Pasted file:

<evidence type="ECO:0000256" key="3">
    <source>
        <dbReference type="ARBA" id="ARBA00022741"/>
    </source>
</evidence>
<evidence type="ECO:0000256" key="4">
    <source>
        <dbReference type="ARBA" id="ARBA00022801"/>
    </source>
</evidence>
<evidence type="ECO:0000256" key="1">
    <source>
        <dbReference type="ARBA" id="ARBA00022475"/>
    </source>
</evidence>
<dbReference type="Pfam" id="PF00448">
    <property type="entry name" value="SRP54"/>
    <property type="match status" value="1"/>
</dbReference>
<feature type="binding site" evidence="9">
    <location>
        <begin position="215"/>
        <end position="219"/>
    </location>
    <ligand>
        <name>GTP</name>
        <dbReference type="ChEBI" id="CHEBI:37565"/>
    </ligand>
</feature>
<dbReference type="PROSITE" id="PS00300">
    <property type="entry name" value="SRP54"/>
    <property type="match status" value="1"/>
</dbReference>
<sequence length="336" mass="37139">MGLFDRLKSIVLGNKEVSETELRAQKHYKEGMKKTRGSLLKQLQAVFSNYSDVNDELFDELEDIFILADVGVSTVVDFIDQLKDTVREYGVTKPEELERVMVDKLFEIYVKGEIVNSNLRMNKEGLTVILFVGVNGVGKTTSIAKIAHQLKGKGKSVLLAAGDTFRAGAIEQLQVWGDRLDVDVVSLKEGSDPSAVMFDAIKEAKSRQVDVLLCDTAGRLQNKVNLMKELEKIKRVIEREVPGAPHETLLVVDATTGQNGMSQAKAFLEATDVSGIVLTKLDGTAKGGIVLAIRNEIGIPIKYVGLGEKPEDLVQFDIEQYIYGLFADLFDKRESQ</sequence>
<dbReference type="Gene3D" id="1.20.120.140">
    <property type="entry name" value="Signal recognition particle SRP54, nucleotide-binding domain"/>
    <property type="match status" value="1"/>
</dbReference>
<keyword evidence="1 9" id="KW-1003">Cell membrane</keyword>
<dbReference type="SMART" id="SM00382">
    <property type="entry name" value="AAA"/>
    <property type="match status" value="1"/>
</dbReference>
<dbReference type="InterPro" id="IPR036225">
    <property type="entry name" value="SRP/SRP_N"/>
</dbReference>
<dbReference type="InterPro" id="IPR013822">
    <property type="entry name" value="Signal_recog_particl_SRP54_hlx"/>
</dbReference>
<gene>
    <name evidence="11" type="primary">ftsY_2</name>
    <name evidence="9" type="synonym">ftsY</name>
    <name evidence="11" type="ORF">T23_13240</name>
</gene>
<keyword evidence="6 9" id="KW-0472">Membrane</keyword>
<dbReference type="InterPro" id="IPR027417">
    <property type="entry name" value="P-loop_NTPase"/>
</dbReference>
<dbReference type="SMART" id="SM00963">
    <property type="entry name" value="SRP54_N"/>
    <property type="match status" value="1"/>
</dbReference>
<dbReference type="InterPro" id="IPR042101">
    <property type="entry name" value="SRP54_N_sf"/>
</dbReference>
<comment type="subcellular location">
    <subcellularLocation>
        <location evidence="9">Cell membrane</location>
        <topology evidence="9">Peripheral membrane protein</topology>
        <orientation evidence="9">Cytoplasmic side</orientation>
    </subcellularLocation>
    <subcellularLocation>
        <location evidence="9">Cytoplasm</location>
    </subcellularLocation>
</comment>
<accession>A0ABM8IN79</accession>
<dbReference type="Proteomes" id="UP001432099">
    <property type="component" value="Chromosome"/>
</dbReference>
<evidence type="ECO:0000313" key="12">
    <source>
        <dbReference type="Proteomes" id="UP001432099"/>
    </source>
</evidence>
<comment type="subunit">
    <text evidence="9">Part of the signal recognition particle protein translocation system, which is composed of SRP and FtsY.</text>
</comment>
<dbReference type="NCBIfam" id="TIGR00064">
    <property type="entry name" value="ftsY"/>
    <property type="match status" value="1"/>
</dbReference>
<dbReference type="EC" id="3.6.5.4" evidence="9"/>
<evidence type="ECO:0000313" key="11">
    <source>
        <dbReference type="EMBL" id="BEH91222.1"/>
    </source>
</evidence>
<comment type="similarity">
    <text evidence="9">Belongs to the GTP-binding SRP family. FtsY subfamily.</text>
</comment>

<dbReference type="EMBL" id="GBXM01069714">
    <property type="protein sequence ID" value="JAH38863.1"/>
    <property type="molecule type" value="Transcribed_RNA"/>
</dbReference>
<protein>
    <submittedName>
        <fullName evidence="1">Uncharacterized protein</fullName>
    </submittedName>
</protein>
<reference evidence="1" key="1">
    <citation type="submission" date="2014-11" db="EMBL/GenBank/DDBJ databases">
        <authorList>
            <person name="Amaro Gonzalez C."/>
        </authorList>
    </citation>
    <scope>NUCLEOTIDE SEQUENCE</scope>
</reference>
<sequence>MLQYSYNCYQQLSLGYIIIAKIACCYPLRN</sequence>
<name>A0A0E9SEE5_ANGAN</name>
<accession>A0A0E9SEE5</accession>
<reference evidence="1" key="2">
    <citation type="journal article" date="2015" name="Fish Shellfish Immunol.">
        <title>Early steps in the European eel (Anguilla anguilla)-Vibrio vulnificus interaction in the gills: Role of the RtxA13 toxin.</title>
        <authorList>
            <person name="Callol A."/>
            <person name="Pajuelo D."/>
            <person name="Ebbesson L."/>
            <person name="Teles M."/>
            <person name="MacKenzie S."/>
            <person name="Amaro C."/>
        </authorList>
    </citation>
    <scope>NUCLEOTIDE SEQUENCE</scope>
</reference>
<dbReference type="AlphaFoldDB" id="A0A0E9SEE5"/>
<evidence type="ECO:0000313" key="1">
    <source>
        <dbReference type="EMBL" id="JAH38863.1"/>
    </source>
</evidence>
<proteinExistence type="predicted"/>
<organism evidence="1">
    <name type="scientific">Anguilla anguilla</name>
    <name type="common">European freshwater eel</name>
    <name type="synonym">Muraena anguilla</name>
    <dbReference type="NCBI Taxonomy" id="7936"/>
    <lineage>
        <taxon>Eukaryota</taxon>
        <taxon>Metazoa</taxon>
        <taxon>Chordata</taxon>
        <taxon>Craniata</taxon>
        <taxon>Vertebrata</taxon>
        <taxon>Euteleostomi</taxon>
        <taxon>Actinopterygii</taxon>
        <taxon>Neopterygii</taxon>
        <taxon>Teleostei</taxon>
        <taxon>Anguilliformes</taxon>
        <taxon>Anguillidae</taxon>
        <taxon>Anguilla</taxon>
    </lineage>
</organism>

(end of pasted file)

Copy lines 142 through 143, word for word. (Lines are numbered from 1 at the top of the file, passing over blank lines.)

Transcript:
<organism evidence="1">
    <name type="scientific">Anguilla anguilla</name>